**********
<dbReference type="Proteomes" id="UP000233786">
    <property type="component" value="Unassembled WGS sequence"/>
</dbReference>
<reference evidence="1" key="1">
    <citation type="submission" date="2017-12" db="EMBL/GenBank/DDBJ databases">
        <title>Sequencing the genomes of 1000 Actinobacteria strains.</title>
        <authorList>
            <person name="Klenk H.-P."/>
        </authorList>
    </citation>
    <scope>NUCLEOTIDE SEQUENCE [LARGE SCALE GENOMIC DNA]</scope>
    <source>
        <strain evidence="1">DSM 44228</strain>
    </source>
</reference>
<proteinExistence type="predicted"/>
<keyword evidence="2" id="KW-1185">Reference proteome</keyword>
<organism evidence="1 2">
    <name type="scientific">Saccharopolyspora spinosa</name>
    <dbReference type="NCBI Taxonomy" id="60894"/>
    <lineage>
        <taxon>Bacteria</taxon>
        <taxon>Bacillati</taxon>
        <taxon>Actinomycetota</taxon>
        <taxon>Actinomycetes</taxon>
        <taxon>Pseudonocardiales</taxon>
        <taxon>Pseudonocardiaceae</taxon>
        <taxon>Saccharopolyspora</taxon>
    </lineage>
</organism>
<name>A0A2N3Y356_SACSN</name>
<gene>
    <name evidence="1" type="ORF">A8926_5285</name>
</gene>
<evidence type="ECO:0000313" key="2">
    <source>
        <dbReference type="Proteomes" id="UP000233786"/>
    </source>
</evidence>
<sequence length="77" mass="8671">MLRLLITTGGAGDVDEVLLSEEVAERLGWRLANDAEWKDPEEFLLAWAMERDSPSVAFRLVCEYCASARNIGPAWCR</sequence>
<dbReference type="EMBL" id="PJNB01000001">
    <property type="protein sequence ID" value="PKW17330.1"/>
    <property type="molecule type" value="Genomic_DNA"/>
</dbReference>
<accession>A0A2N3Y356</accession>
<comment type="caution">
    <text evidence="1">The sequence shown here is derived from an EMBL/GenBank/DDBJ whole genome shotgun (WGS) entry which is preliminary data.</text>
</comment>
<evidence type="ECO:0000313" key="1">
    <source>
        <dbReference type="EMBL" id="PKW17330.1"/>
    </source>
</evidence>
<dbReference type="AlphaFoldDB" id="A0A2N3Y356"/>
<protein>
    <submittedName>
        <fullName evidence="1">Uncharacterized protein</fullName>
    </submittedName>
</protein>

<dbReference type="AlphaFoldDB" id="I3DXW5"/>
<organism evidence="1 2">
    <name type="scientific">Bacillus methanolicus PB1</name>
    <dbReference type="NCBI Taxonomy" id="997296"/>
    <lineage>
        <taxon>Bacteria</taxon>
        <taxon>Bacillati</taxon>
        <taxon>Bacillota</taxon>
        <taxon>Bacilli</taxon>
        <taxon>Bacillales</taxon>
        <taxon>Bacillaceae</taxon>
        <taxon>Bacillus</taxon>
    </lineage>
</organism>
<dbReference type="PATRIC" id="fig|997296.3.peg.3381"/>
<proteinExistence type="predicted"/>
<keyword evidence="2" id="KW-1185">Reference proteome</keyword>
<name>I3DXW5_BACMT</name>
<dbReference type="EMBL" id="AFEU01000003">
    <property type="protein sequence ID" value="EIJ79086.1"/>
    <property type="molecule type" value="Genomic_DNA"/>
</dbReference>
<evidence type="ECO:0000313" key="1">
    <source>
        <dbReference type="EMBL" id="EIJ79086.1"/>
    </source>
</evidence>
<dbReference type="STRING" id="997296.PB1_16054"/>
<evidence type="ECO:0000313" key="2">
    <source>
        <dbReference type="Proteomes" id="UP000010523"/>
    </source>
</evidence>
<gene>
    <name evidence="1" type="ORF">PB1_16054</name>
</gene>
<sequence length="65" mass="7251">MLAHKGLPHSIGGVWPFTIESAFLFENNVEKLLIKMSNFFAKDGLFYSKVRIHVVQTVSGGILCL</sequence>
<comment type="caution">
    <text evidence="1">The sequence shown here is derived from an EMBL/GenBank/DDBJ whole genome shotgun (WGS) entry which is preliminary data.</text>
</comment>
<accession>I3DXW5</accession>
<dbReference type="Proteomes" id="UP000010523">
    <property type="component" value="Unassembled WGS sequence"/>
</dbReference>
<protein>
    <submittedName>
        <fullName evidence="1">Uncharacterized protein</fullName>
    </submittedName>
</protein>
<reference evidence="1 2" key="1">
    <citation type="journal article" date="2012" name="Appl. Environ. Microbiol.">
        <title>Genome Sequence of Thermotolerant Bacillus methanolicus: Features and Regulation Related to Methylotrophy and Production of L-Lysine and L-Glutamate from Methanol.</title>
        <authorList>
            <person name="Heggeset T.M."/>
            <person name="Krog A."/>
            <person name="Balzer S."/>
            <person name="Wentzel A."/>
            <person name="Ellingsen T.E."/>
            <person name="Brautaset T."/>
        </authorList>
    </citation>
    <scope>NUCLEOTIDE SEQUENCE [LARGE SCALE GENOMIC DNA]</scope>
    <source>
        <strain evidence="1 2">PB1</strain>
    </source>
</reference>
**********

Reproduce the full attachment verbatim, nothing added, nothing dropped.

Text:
<dbReference type="Proteomes" id="UP000233786">
    <property type="component" value="Unassembled WGS sequence"/>
</dbReference>
<reference evidence="1" key="1">
    <citation type="submission" date="2017-12" db="EMBL/GenBank/DDBJ databases">
        <title>Sequencing the genomes of 1000 Actinobacteria strains.</title>
        <authorList>
            <person name="Klenk H.-P."/>
        </authorList>
    </citation>
    <scope>NUCLEOTIDE SEQUENCE [LARGE SCALE GENOMIC DNA]</scope>
    <source>
        <strain evidence="1">DSM 44228</strain>
    </source>
</reference>
<proteinExistence type="predicted"/>
<keyword evidence="2" id="KW-1185">Reference proteome</keyword>
<organism evidence="1 2">
    <name type="scientific">Saccharopolyspora spinosa</name>
    <dbReference type="NCBI Taxonomy" id="60894"/>
    <lineage>
        <taxon>Bacteria</taxon>
        <taxon>Bacillati</taxon>
        <taxon>Actinomycetota</taxon>
        <taxon>Actinomycetes</taxon>
        <taxon>Pseudonocardiales</taxon>
        <taxon>Pseudonocardiaceae</taxon>
        <taxon>Saccharopolyspora</taxon>
    </lineage>
</organism>
<name>A0A2N3Y356_SACSN</name>
<gene>
    <name evidence="1" type="ORF">A8926_5285</name>
</gene>
<evidence type="ECO:0000313" key="2">
    <source>
        <dbReference type="Proteomes" id="UP000233786"/>
    </source>
</evidence>
<sequence length="77" mass="8671">MLRLLITTGGAGDVDEVLLSEEVAERLGWRLANDAEWKDPEEFLLAWAMERDSPSVAFRLVCEYCASARNIGPAWCR</sequence>
<dbReference type="EMBL" id="PJNB01000001">
    <property type="protein sequence ID" value="PKW17330.1"/>
    <property type="molecule type" value="Genomic_DNA"/>
</dbReference>
<accession>A0A2N3Y356</accession>
<comment type="caution">
    <text evidence="1">The sequence shown here is derived from an EMBL/GenBank/DDBJ whole genome shotgun (WGS) entry which is preliminary data.</text>
</comment>
<evidence type="ECO:0000313" key="1">
    <source>
        <dbReference type="EMBL" id="PKW17330.1"/>
    </source>
</evidence>
<dbReference type="AlphaFoldDB" id="A0A2N3Y356"/>
<protein>
    <submittedName>
        <fullName evidence="1">Uncharacterized protein</fullName>
    </submittedName>
</protein>

<dbReference type="AlphaFoldDB" id="I3DXW5"/>
<organism evidence="1 2">
    <name type="scientific">Bacillus methanolicus PB1</name>
    <dbReference type="NCBI Taxonomy" id="997296"/>
    <lineage>
        <taxon>Bacteria</taxon>
        <taxon>Bacillati</taxon>
        <taxon>Bacillota</taxon>
        <taxon>Bacilli</taxon>
        <taxon>Bacillales</taxon>
        <taxon>Bacillaceae</taxon>
        <taxon>Bacillus</taxon>
    </lineage>
</organism>
<dbReference type="PATRIC" id="fig|997296.3.peg.3381"/>
<proteinExistence type="predicted"/>
<keyword evidence="2" id="KW-1185">Reference proteome</keyword>
<name>I3DXW5_BACMT</name>
<dbReference type="EMBL" id="AFEU01000003">
    <property type="protein sequence ID" value="EIJ79086.1"/>
    <property type="molecule type" value="Genomic_DNA"/>
</dbReference>
<evidence type="ECO:0000313" key="1">
    <source>
        <dbReference type="EMBL" id="EIJ79086.1"/>
    </source>
</evidence>
<dbReference type="STRING" id="997296.PB1_16054"/>
<evidence type="ECO:0000313" key="2">
    <source>
        <dbReference type="Proteomes" id="UP000010523"/>
    </source>
</evidence>
<gene>
    <name evidence="1" type="ORF">PB1_16054</name>
</gene>
<sequence length="65" mass="7251">MLAHKGLPHSIGGVWPFTIESAFLFENNVEKLLIKMSNFFAKDGLFYSKVRIHVVQTVSGGILCL</sequence>
<comment type="caution">
    <text evidence="1">The sequence shown here is derived from an EMBL/GenBank/DDBJ whole genome shotgun (WGS) entry which is preliminary data.</text>
</comment>
<accession>I3DXW5</accession>
<dbReference type="Proteomes" id="UP000010523">
    <property type="component" value="Unassembled WGS sequence"/>
</dbReference>
<protein>
    <submittedName>
        <fullName evidence="1">Uncharacterized protein</fullName>
    </submittedName>
</protein>
<reference evidence="1 2" key="1">
    <citation type="journal article" date="2012" name="Appl. Environ. Microbiol.">
        <title>Genome Sequence of Thermotolerant Bacillus methanolicus: Features and Regulation Related to Methylotrophy and Production of L-Lysine and L-Glutamate from Methanol.</title>
        <authorList>
            <person name="Heggeset T.M."/>
            <person name="Krog A."/>
            <person name="Balzer S."/>
            <person name="Wentzel A."/>
            <person name="Ellingsen T.E."/>
            <person name="Brautaset T."/>
        </authorList>
    </citation>
    <scope>NUCLEOTIDE SEQUENCE [LARGE SCALE GENOMIC DNA]</scope>
    <source>
        <strain evidence="1 2">PB1</strain>
    </source>
</reference>